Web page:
BATON ROUGE, La. (AP) - The chairman of the Louisiana House’s tax committee said Monday that lawmakers shouldn’t have trouble defending tax votes they took in the just-ended legislative session, because the decisions helped protect public health care and higher education.
Lawmakers raised taxes and scaled back tax breaks to raise more than $700 million for the upcoming $24.5 billion budget that begins July 1. Ways and Means Committee Chairman Joel Robideaux, R-Lafayette, said the votes were tough for lawmakers to make with elections on the horizon this fall.
But Robideaux, who is term-limited and running for Lafayette city-parish president, defended the votes and the budget tied to them: “I think every legislator can go back to their districts and say we solved the problem.”
“I think we were responsible,” he told the Press Club of Baton Rouge.
Without additional revenue for the budget, the steepest cuts would have fallen on public colleges and health services. At one point, higher education faced the threat of losing 80 percent of its state financing.
Business groups have suggested lawsuits may be filed against some of the legislation changing the tax rules, raising questions about whether they were properly passed and whether they improperly change already-granted tax credits.
Robideaux said lawmakers “trimmed” tax breaks that were too generous when struggling with a budget shortfall. He noted many reductions to the tax credit and subsidy programs were only enacted for three years.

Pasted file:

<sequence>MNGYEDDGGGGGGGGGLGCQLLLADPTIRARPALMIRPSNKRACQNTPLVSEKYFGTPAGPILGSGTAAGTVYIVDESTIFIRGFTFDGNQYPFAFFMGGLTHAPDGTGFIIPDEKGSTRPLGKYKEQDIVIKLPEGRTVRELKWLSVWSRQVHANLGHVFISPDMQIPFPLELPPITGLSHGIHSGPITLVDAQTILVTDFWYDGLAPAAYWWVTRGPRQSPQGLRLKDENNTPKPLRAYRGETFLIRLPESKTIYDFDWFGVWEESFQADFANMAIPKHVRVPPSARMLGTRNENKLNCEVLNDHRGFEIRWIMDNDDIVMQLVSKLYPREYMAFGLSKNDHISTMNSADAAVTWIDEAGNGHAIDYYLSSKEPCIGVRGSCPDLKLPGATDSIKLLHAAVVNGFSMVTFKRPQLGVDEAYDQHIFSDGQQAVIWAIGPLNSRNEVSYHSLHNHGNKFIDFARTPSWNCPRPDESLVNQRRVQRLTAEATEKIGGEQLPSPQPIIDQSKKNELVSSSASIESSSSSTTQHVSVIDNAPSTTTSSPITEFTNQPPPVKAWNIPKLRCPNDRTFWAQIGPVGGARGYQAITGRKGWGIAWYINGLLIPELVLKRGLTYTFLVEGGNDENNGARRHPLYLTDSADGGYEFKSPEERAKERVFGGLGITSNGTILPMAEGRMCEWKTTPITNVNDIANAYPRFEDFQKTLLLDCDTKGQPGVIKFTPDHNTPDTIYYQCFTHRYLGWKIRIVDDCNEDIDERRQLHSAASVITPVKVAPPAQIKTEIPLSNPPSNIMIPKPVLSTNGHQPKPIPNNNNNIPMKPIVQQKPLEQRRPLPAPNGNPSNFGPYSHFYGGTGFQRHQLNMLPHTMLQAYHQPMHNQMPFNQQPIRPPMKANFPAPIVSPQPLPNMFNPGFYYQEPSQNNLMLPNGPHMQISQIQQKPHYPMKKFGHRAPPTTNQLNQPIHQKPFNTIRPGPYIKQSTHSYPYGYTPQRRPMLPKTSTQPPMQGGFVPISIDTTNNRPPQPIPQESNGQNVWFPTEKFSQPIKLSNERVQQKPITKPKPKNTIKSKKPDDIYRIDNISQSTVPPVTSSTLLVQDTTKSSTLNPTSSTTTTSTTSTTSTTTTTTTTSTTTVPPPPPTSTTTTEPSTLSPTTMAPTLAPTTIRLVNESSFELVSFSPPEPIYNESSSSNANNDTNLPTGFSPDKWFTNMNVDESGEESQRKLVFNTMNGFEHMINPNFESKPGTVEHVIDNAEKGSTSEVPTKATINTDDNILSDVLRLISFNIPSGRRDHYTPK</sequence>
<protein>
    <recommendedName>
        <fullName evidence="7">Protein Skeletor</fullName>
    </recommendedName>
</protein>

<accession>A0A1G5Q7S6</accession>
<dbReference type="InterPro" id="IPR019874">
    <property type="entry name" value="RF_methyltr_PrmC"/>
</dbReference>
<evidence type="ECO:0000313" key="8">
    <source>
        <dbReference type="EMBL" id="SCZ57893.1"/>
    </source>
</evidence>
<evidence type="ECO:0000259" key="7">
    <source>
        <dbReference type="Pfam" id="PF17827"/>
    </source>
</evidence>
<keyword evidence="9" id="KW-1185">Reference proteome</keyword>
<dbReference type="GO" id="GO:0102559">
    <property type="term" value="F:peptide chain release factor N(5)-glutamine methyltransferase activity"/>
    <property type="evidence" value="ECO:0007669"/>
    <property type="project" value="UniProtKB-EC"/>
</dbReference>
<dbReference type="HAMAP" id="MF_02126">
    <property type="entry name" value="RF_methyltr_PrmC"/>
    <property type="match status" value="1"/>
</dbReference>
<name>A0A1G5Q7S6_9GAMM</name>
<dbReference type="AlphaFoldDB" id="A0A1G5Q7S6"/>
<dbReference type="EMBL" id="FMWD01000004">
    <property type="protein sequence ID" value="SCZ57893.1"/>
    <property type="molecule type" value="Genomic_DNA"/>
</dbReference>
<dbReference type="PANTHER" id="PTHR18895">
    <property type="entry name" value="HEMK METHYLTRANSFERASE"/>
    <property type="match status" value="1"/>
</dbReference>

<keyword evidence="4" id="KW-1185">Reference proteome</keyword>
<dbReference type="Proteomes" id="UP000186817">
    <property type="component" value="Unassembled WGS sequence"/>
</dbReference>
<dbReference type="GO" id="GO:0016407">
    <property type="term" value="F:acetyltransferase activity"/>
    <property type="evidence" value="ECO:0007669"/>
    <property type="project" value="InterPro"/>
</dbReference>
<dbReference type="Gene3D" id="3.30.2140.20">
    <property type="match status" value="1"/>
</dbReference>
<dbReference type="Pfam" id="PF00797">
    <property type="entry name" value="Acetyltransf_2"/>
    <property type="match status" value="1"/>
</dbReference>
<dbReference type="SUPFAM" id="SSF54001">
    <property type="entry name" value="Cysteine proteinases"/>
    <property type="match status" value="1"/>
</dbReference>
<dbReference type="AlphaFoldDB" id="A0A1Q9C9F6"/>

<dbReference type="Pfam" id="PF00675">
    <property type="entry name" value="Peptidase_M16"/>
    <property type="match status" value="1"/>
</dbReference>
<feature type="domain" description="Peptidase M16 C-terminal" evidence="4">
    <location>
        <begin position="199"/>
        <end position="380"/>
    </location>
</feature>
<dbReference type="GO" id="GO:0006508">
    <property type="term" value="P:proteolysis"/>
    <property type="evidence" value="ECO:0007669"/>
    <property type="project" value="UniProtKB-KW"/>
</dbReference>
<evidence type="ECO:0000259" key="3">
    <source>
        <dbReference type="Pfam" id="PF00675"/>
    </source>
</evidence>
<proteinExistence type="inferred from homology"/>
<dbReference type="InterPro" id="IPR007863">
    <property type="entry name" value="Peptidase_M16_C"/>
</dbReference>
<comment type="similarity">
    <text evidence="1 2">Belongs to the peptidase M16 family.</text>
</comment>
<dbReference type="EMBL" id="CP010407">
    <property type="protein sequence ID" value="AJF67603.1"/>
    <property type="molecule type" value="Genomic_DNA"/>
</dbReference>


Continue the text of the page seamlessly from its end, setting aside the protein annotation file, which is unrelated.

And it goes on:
“We gave these incentives to the business community. … When you give them 10 M&Ms and then you come back and say, ‘Look, we’re only giving you eight,’ and they holler and scream that they’re only getting eight M&Ms, it’s kind of hard to sympathize with them,” he said.
Smokers face a tax hike, the film industry faces a cap on its tax credits, and businesses of all kinds face cuts of 20 percent, 25 percent and 28 percent to a variety of tax breaks and subsidies they receive.
“I can’t wait for the time that we can undo the reduction of these tax exemptions, when the economy’s picking back up, because I think they weren’t bad ideas,” Robideaux said. But he added: “With what we were facing, it was a pretty easy decision to peel them back.”
The film industry is urging Gov. Bobby Jindal to veto a bill that would put a three-year, $180 million annual cap on state spending on tax breaks for movie and TV productions. The move is estimated to save $70 million in the upcoming budget year.
Jindal’s office said it was considering the industry’s concerns. But the Republican governor said last week he didn’t expect to veto revenue-generating bills tied to the budget.
Robideaux said killing the film tax credit bill “would blow a hole in the budget.”
“I don’t anticipate there will be a veto of that bill or any of the revenue measures that were used to balance the budget,” he said.
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